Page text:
Book Review: The Burning House (Edited by Foster Huntington)

The Burning House asks: “Of all the things you own, what is most important to you?”

The Burning House coverWe might often consider what we would save if our house were on fire, weighing the importance of our possessions accumulated over a lifetime. What can we not live without? Presuming that all humans and pets will safely evacuate in the process, would we haphazardly grab objects or would we have a plan? The Burning House provides a visual diary, with answers collected from people all over the world. The result is interesting, and at times, touching.

However, some people have a very strange idea of what is “irreplaceable,” or what could conceivably be grabbed in a few minutes. Sean Crowley, a neckwear designer from Brooklyn, seems to think that 33 items are essentials, noting that the carpet on which his items are pictured could be used to roll everything up together. Great, but these items have to be near each other first, right?

Also, I’m pretty sure that the guy who chose to save his Blu-Ray The Princess Bride can buy another. Or the person who saved their Holga. Those things cost almost nothing, in camera-terms. You can find another, even in pink.

Then again, who am I to say what is and isn’t important? The point of this book isn’t exactly meant to be practical, and several respondents say, “I know I wouldn’t be able to save all these things in time, but if I could…” We get to see what is important in their lives, what would survive move after move, what they would be very sad to lose in whatever circumstance.

Others are entirely practical. Brenda Bell, a sixty-year-old woman who lives in Pinetop, Arizona, knows that wildfires are a fact of life in her location, so she must always be prepared. Her photo is a suitcase full of snacks for her husband and the dog, money in small denominations, matches, a spork, a wool hat, hand warmers, and a first aid kit. Most everyone chooses some version of their phone, their computer (or external hard drives), passport/ID, and notebooks/journals. Because this is a photo-based book, there are a lot of photographers saving their cameras.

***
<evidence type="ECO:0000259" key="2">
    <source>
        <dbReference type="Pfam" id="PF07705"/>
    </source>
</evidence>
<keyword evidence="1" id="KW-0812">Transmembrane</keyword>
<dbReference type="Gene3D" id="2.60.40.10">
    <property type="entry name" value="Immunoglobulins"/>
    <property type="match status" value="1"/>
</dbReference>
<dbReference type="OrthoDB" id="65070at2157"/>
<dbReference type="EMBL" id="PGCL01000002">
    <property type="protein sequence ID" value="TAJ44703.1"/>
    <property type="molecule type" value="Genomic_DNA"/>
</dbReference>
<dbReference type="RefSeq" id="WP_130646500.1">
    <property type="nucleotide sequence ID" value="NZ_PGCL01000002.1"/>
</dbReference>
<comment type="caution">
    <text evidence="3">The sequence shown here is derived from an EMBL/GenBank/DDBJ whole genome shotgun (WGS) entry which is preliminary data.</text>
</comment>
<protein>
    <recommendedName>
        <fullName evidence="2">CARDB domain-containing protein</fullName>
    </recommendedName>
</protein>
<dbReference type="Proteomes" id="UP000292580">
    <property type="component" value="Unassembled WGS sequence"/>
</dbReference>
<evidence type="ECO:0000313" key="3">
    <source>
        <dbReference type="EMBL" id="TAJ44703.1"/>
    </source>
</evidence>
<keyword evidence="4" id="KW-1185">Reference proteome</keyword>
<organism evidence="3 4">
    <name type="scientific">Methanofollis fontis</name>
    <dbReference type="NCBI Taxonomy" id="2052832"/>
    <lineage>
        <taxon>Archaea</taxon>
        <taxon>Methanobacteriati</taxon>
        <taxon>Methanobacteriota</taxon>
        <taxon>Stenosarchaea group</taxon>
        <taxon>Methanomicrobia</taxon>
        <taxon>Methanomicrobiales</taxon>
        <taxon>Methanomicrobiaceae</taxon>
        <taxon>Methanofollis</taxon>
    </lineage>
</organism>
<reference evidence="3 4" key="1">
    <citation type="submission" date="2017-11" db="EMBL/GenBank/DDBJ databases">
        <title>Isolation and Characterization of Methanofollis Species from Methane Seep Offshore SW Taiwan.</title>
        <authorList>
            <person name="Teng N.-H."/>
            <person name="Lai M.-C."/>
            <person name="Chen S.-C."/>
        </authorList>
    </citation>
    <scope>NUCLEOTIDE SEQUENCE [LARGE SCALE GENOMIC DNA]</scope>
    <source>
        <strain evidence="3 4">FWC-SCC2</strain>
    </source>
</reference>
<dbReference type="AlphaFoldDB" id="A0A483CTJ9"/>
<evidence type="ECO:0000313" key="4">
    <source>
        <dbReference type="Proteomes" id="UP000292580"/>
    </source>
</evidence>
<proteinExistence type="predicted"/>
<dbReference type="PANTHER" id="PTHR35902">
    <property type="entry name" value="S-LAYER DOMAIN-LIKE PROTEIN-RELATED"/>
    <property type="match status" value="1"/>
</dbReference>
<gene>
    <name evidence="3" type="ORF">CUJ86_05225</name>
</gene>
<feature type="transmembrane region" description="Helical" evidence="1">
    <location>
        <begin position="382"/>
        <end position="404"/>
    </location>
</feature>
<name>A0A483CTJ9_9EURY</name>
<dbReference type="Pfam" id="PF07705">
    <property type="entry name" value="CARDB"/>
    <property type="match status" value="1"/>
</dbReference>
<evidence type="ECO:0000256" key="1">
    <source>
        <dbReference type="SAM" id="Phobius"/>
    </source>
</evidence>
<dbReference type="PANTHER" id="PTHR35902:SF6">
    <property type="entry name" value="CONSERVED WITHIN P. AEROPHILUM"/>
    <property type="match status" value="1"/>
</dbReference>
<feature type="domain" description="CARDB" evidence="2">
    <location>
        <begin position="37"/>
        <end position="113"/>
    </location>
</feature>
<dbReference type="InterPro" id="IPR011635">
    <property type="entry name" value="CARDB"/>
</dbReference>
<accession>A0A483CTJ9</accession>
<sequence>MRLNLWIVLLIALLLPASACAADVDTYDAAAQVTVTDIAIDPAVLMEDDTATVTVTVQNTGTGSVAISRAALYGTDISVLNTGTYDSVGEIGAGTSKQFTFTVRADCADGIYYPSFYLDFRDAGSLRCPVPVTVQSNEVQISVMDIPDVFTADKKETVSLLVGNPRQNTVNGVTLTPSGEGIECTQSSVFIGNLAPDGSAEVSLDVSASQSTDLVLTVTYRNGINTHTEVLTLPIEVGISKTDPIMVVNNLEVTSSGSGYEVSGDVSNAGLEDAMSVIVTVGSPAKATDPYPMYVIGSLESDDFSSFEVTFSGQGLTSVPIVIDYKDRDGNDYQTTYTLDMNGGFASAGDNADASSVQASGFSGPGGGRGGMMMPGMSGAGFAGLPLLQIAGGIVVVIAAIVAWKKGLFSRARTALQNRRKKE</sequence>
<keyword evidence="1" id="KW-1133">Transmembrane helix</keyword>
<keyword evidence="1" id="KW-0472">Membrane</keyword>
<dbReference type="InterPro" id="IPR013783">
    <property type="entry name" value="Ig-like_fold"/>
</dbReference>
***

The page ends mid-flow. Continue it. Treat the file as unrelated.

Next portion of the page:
I think my favorite entry in the book comes from Nicholas Maggio, a 31-year-old photographer from Los Angeles. His one and only item:

Grover. When my house burned down on Thanksgiving weekend in 1987 it was the only thing I grabbed when I had to run out of the house at 4:30 a.m. It’s been with me ever since. If he was important enough then, he’s even more so now.

My brother would have also saved Grover as a child, though at that point in 1987, he would have been not quite two years old. I’d like to think that since he would have been too young to quite know what was happening, someone would have thought to grab it for him. Later, they became inseparable.

Runner-up favorite is 24-year-old Karin Öst, a shop owner and student from Göteborg, Sweden, who has a suitcase full of items:

Okay, I guess this sounds a little bit paranoid, but I keep this suitcase packed at all times, just in case there actually is a fire! Not all of those things are always in the suitcase, but most are.

The crazy, worst-case-scenario side of me thinks, That is a good idea, and I totally should do that.

So what would I take, in the event of having to grab the essentials? Again, presuming that my family and the dog are also making it out safe, I have photographed most everything I would take, but have bold-faced and italicized the items that are more likely to make it out in the event of a real fire, and the rest are theoretical extras. Let me be semi-realistic, after all. If it came down to it, I’d grab my bag and my family and get the hell out, but for the sake of this project, here we are:

  • Burning House items (itemized within article)My bag (not pictured, but it has my wallet/ID/everyday stuff, and is usually right near the door.)
  • The external hard drives (only one is pictured)
  • My notebooks, most current
  • Phone (It’s not smart, but it does have numbers I need.)
  • Headphones (I love them. I know I could buy them again, but…)
  • The limited edition/out of print books/zines in which I have writing published
  • Autographed The Indian in the Cupboard by Lynne Reid Banks (She visited my school when I was 8, and she was cranky and British and wrote books I liked, all of which were/are awesome to me. Formative experience.)
  • Word Squirrel (My husband made this for me last Christmas when we had little money for presents, so we chose to spend on the kids and not each other. I love it so much. Those are computer keys with the squirrel, in case you couldn’t tell.)

And that’s it. I would be terribly, terribly sad to lose all my books, my dad’s records that I’ve inherited, and some of my music collection (portions are on the external hard drive), but I’d live. It would be an exercise in impermanence. Also, I know my husband would be saving some of his cameras, but he has also said that apart from the hard drives, there’s little he would feel necessary to grab.

Overall, The Burning House is an interesting piece of anthropology and a beautifully photographed series of “self-portraits.” It is a bit over-stuffed with Leicas and Apple-fetishism, but it’s certainly a conversation starter.

So what about you? Tell me, what would you take?

Full Disclosure: !t Books sent me this as a review copy. I thank them for the gesture and will continue to be fair with my reviews.

By Sara Habein

Sara Habein is the author of Infinite Disposable, a collection of microfiction, and her work has appeared on The Rumpus, Pajiba and Word Riot, among others. Her book reviews and other commentary appear at Glorified Love Letters, and she is the co-manager of Electric City Creative.

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